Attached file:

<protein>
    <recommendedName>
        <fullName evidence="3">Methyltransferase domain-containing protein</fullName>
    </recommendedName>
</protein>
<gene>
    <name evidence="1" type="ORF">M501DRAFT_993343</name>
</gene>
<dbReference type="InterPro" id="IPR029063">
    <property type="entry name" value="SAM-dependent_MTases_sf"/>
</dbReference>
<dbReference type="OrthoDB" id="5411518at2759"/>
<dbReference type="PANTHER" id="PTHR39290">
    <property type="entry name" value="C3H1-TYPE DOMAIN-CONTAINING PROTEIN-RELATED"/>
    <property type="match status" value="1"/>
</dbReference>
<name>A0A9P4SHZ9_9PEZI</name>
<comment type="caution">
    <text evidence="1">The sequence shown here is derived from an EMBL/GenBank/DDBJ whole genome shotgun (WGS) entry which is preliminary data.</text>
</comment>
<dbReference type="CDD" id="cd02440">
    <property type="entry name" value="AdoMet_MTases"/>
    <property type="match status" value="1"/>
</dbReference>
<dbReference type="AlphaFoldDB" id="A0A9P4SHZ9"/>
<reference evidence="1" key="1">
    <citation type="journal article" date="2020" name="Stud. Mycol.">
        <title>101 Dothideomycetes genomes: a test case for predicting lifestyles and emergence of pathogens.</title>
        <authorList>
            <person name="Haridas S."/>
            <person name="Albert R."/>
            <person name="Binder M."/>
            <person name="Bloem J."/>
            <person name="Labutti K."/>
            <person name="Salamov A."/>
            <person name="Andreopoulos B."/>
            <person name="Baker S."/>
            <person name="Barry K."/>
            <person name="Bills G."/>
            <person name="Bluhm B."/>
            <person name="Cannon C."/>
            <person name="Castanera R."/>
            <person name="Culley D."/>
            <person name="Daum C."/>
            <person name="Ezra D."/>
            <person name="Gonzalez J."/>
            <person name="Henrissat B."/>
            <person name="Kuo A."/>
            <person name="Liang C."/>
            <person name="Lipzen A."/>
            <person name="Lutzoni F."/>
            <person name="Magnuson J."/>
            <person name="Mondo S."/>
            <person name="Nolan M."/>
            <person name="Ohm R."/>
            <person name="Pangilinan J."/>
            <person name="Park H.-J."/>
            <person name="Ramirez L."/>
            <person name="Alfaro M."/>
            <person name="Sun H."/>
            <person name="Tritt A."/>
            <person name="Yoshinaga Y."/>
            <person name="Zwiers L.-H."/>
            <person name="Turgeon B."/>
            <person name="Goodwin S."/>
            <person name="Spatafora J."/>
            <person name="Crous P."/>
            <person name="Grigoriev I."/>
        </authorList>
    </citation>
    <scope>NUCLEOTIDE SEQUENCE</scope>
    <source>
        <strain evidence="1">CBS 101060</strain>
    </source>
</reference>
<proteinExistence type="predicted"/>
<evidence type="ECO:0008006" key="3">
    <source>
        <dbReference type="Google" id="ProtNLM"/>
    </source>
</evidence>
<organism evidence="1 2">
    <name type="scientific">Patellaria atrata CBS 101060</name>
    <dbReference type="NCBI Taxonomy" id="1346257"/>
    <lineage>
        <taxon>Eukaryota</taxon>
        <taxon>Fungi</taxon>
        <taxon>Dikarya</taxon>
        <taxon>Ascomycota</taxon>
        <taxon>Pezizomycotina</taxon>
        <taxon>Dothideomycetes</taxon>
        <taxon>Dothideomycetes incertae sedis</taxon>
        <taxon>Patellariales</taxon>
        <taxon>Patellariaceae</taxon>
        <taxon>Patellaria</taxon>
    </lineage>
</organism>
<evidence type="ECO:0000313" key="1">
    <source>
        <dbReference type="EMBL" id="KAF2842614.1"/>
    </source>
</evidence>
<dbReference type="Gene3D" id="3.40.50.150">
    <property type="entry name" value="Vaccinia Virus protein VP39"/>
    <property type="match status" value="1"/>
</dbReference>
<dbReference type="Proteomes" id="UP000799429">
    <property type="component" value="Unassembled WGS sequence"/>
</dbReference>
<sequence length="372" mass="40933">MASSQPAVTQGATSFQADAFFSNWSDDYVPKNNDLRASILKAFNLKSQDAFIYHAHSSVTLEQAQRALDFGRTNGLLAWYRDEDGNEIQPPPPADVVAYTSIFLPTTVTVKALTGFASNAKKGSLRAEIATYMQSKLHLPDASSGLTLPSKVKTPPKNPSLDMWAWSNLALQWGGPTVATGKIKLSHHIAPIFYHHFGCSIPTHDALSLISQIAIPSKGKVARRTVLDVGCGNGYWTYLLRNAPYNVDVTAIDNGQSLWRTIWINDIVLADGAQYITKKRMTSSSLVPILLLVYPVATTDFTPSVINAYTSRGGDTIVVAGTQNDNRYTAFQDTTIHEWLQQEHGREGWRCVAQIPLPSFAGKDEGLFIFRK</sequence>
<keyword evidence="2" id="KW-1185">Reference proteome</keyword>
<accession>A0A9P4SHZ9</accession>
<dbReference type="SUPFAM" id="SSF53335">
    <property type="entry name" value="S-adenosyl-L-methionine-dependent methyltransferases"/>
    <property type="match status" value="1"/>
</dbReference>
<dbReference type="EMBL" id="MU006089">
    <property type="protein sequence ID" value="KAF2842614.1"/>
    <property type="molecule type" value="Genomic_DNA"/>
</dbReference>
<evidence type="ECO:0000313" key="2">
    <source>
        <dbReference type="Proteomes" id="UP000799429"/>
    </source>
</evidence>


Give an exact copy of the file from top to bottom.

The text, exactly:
<protein>
    <recommendedName>
        <fullName evidence="3">Methyltransferase domain-containing protein</fullName>
    </recommendedName>
</protein>
<gene>
    <name evidence="1" type="ORF">M501DRAFT_993343</name>
</gene>
<dbReference type="InterPro" id="IPR029063">
    <property type="entry name" value="SAM-dependent_MTases_sf"/>
</dbReference>
<dbReference type="OrthoDB" id="5411518at2759"/>
<dbReference type="PANTHER" id="PTHR39290">
    <property type="entry name" value="C3H1-TYPE DOMAIN-CONTAINING PROTEIN-RELATED"/>
    <property type="match status" value="1"/>
</dbReference>
<name>A0A9P4SHZ9_9PEZI</name>
<comment type="caution">
    <text evidence="1">The sequence shown here is derived from an EMBL/GenBank/DDBJ whole genome shotgun (WGS) entry which is preliminary data.</text>
</comment>
<dbReference type="CDD" id="cd02440">
    <property type="entry name" value="AdoMet_MTases"/>
    <property type="match status" value="1"/>
</dbReference>
<dbReference type="AlphaFoldDB" id="A0A9P4SHZ9"/>
<reference evidence="1" key="1">
    <citation type="journal article" date="2020" name="Stud. Mycol.">
        <title>101 Dothideomycetes genomes: a test case for predicting lifestyles and emergence of pathogens.</title>
        <authorList>
            <person name="Haridas S."/>
            <person name="Albert R."/>
            <person name="Binder M."/>
            <person name="Bloem J."/>
            <person name="Labutti K."/>
            <person name="Salamov A."/>
            <person name="Andreopoulos B."/>
            <person name="Baker S."/>
            <person name="Barry K."/>
            <person name="Bills G."/>
            <person name="Bluhm B."/>
            <person name="Cannon C."/>
            <person name="Castanera R."/>
            <person name="Culley D."/>
            <person name="Daum C."/>
            <person name="Ezra D."/>
            <person name="Gonzalez J."/>
            <person name="Henrissat B."/>
            <person name="Kuo A."/>
            <person name="Liang C."/>
            <person name="Lipzen A."/>
            <person name="Lutzoni F."/>
            <person name="Magnuson J."/>
            <person name="Mondo S."/>
            <person name="Nolan M."/>
            <person name="Ohm R."/>
            <person name="Pangilinan J."/>
            <person name="Park H.-J."/>
            <person name="Ramirez L."/>
            <person name="Alfaro M."/>
            <person name="Sun H."/>
            <person name="Tritt A."/>
            <person name="Yoshinaga Y."/>
            <person name="Zwiers L.-H."/>
            <person name="Turgeon B."/>
            <person name="Goodwin S."/>
            <person name="Spatafora J."/>
            <person name="Crous P."/>
            <person name="Grigoriev I."/>
        </authorList>
    </citation>
    <scope>NUCLEOTIDE SEQUENCE</scope>
    <source>
        <strain evidence="1">CBS 101060</strain>
    </source>
</reference>
<proteinExistence type="predicted"/>
<evidence type="ECO:0008006" key="3">
    <source>
        <dbReference type="Google" id="ProtNLM"/>
    </source>
</evidence>
<organism evidence="1 2">
    <name type="scientific">Patellaria atrata CBS 101060</name>
    <dbReference type="NCBI Taxonomy" id="1346257"/>
    <lineage>
        <taxon>Eukaryota</taxon>
        <taxon>Fungi</taxon>
        <taxon>Dikarya</taxon>
        <taxon>Ascomycota</taxon>
        <taxon>Pezizomycotina</taxon>
        <taxon>Dothideomycetes</taxon>
        <taxon>Dothideomycetes incertae sedis</taxon>
        <taxon>Patellariales</taxon>
        <taxon>Patellariaceae</taxon>
        <taxon>Patellaria</taxon>
    </lineage>
</organism>
<evidence type="ECO:0000313" key="1">
    <source>
        <dbReference type="EMBL" id="KAF2842614.1"/>
    </source>
</evidence>
<dbReference type="Gene3D" id="3.40.50.150">
    <property type="entry name" value="Vaccinia Virus protein VP39"/>
    <property type="match status" value="1"/>
</dbReference>
<dbReference type="Proteomes" id="UP000799429">
    <property type="component" value="Unassembled WGS sequence"/>
</dbReference>
<sequence length="372" mass="40933">MASSQPAVTQGATSFQADAFFSNWSDDYVPKNNDLRASILKAFNLKSQDAFIYHAHSSVTLEQAQRALDFGRTNGLLAWYRDEDGNEIQPPPPADVVAYTSIFLPTTVTVKALTGFASNAKKGSLRAEIATYMQSKLHLPDASSGLTLPSKVKTPPKNPSLDMWAWSNLALQWGGPTVATGKIKLSHHIAPIFYHHFGCSIPTHDALSLISQIAIPSKGKVARRTVLDVGCGNGYWTYLLRNAPYNVDVTAIDNGQSLWRTIWINDIVLADGAQYITKKRMTSSSLVPILLLVYPVATTDFTPSVINAYTSRGGDTIVVAGTQNDNRYTAFQDTTIHEWLQQEHGREGWRCVAQIPLPSFAGKDEGLFIFRK</sequence>
<keyword evidence="2" id="KW-1185">Reference proteome</keyword>
<accession>A0A9P4SHZ9</accession>
<dbReference type="SUPFAM" id="SSF53335">
    <property type="entry name" value="S-adenosyl-L-methionine-dependent methyltransferases"/>
    <property type="match status" value="1"/>
</dbReference>
<dbReference type="EMBL" id="MU006089">
    <property type="protein sequence ID" value="KAF2842614.1"/>
    <property type="molecule type" value="Genomic_DNA"/>
</dbReference>
<evidence type="ECO:0000313" key="2">
    <source>
        <dbReference type="Proteomes" id="UP000799429"/>
    </source>
</evidence>